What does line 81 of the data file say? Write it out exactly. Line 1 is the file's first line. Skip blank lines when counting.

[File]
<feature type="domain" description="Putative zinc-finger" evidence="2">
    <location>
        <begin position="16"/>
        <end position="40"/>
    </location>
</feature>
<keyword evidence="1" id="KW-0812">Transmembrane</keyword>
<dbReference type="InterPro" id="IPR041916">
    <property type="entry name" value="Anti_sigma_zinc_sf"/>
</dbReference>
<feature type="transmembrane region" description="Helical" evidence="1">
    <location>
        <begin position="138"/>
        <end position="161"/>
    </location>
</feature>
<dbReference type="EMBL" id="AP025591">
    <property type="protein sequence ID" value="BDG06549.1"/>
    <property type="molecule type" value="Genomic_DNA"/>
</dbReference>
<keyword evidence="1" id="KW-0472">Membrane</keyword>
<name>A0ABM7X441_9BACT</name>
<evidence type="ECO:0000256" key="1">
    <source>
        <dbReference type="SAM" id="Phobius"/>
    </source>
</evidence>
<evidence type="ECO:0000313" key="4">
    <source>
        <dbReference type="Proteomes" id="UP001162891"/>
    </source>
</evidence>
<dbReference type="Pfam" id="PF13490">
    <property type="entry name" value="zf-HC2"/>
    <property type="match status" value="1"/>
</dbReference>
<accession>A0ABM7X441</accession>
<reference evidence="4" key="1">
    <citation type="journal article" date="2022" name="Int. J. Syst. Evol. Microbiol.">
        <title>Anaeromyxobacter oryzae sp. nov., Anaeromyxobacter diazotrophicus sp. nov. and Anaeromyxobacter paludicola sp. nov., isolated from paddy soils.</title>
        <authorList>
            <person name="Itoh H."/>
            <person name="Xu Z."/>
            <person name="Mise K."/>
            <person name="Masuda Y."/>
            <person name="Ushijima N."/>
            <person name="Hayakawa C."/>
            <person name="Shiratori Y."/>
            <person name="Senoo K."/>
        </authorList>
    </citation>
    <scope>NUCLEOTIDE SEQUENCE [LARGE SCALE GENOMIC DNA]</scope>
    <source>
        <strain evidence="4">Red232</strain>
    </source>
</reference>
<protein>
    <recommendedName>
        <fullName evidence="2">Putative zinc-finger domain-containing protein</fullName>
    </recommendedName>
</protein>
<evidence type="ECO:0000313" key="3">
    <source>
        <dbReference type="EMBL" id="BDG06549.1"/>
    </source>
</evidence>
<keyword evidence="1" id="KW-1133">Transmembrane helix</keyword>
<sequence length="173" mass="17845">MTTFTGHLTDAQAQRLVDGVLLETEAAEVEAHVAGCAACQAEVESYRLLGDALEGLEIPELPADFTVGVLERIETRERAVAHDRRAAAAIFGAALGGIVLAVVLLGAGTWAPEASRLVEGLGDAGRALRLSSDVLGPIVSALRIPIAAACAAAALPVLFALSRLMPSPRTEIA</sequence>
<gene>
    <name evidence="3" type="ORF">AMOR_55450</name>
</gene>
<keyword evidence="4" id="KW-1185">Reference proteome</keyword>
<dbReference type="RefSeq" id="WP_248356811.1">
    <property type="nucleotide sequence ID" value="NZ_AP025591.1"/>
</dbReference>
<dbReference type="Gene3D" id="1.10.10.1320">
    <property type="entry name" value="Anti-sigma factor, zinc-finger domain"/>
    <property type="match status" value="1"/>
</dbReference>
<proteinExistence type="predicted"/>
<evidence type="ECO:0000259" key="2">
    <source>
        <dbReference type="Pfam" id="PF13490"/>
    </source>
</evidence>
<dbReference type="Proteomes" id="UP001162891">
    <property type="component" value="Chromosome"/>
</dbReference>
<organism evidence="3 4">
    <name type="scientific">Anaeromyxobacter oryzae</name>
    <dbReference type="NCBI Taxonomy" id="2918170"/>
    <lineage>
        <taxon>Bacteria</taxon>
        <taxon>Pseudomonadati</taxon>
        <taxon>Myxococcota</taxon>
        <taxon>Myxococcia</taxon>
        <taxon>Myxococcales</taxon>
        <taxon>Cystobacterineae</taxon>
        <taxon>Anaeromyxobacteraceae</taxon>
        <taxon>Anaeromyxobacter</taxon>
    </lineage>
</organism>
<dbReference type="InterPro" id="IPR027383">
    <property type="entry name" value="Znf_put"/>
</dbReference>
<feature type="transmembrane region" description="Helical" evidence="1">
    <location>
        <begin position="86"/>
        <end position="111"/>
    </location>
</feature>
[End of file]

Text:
<evidence type="ECO:0000259" key="2">